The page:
(3) The datafile that the students load is a .mat file. This could easily be replaced by having the students manually enter data into MATLAB as it is a table with 13 rows and 12 numbers, or something like that.

The original data and a more in-depth discussion of phenomenon can be found via the open access article "On the size of sports fields" at

scalingOfSports_instructor.mlx (MATLAB Live Script 62kB Oct13 20)

scalingofsports_student.mlx (MATLAB Live Script 62kB Oct13 20)

windtunneldata.mat (Matlab .MAT File 2kB Oct12 20)

Teaching Notes and Tips

Modifications for different usage styles:

A supplemental/enrichment activity, this could be given to the students as is for them to work through independently and should take 15-30 minutes to complete.

As a homework assignment, the student document could have some of the computational aspects 'broken' so that the students have more to fix.


Many students struggle with the use of anonymous functions and understanding at what point in execution the parameters of the function are set.


Following completion of this exercise, the students can submit their functional version of the MATLAB live script. Contained within will be answers to questions as well as figures. Depending on whether this exercise is used more to assess physics understanding or computational understanding, different sections of the MATLAB code should be removed from the student version to make bare bones code that the students will need to complete.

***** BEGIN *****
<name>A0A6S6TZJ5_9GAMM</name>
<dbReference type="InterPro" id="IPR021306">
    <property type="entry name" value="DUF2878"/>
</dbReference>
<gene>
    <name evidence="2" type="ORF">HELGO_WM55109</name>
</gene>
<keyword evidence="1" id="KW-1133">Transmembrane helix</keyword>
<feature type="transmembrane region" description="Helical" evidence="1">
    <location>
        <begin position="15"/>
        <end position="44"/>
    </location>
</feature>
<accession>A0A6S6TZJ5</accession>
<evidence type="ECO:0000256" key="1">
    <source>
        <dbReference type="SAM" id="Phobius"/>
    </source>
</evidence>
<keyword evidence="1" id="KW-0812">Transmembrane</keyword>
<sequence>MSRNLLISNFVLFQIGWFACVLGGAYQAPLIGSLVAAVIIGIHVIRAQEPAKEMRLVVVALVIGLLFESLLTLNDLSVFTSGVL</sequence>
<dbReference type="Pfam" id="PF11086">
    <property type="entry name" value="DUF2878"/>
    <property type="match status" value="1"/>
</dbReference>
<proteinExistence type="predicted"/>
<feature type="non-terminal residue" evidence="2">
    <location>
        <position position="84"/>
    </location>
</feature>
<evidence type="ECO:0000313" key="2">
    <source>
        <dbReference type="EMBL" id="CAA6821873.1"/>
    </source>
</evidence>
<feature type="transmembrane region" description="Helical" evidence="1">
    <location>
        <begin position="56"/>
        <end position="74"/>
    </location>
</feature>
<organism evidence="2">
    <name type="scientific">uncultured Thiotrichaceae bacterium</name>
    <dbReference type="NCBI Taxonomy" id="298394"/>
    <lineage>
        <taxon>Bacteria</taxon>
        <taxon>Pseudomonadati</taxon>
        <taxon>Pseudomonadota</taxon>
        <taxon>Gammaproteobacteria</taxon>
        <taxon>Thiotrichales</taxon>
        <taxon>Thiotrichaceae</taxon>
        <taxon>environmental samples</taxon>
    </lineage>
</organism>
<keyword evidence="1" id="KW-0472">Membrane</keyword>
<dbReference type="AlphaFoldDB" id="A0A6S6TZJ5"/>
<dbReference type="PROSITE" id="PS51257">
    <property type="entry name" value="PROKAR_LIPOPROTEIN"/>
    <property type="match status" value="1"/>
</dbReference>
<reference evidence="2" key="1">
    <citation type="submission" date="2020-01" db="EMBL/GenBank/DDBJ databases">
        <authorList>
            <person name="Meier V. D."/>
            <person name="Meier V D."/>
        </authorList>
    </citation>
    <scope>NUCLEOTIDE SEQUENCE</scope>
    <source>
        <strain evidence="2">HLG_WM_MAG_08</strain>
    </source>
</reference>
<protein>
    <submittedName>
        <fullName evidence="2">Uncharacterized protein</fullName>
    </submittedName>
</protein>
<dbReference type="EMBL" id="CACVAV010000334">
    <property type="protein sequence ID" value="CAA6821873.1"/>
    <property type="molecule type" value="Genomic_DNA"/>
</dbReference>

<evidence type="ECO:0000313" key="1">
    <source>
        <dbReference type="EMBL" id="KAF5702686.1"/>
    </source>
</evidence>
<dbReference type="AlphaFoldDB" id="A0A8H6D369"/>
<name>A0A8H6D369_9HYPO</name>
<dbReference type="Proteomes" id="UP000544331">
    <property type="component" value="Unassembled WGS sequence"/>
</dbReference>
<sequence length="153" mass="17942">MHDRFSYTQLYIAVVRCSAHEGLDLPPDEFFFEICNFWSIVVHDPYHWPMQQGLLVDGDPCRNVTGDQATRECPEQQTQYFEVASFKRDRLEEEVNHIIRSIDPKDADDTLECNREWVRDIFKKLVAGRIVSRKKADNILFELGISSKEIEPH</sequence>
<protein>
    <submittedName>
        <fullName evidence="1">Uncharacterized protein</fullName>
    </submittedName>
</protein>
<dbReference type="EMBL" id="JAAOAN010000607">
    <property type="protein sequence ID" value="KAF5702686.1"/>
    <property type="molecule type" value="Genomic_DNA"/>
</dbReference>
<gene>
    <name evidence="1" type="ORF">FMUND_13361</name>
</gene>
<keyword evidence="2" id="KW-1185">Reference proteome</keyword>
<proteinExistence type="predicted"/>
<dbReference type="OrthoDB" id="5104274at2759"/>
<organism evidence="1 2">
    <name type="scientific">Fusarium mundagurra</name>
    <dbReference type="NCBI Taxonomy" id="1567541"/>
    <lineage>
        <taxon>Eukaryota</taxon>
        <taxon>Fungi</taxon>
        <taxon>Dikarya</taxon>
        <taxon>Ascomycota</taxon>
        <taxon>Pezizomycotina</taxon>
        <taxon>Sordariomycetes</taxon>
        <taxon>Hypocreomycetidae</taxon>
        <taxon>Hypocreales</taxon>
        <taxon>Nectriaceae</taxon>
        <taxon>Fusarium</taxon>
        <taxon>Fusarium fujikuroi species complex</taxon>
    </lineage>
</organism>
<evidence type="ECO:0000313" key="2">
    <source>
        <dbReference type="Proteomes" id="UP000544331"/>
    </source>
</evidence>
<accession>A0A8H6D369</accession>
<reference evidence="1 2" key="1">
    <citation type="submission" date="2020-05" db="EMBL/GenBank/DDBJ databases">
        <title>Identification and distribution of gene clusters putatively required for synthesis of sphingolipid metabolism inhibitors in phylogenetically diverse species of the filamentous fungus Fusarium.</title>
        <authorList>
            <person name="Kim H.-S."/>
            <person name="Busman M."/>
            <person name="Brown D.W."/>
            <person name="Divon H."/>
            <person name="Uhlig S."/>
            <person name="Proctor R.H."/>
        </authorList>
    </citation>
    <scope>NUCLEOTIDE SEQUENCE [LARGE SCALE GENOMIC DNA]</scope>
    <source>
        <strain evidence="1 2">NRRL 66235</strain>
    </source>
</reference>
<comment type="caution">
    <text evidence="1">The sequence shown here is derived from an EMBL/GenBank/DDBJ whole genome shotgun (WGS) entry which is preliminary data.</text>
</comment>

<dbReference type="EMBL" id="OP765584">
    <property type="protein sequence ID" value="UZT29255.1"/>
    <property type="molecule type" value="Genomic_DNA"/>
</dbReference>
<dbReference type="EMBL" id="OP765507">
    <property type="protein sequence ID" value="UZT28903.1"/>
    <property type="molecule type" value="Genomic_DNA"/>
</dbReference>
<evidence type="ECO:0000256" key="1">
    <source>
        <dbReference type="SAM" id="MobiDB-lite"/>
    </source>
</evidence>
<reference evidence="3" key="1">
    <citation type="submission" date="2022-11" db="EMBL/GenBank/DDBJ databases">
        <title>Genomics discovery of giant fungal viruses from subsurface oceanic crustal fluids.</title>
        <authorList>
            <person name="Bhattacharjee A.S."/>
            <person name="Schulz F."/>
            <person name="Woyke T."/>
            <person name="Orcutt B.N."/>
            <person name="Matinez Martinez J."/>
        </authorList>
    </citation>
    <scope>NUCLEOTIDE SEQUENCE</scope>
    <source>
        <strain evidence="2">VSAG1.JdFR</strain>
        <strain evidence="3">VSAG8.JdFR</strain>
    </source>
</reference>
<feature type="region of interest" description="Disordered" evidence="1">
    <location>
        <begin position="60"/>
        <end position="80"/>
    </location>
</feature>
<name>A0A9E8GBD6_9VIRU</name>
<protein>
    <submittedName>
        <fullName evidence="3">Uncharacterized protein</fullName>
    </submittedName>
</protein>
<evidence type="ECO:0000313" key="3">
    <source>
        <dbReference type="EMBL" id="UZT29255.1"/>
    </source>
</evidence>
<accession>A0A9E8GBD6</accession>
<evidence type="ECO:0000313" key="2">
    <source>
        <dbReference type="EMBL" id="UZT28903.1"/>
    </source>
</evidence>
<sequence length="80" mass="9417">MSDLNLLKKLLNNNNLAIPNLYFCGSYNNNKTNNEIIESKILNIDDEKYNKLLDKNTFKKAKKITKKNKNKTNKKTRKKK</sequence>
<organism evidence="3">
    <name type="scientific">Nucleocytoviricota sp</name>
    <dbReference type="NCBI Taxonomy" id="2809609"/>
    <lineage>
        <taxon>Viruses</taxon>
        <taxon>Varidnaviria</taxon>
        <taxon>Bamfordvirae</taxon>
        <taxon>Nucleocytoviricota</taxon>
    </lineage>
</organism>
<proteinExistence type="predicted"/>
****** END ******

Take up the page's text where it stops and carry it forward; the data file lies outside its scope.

There are two free response questions that the students should answer as they interact with the data and reflect on their understanding of the activity.

  1. Try a variety of sports and comment on how 'good' the low drag approximation is.
  2. What does it mean for a sport to fall on the Lfield = xmax line? What about if it is above? Below?

Additionally, there are three plots that the students are asked to make.

  1. Make a plot showing the trajectory of a maximally thrown ball for a sport of your choice with and without the contribution of drag.
  2. Make a plot showing the size of sports field compared to the maximal distance that ball can be thrown.
  3. Make a plot showing the reduced reaction time (ratio of how long it would take the ball to travel the entire length of the field to the typical 1 second human response time) compared to the reduced field size (how many touches would be needed to reach the entire size of the field).

In terms of grading, I would assess this out of 10 points, 2 points for each plot and 2 points for each free response question.

References and Resources

The sports equipment data and formulation of kinematics equations are taken from "On the size of sports fields" by B D Texier, et al. (2014)

A similar approach to computing trajectories of projectiles with air resistance is given at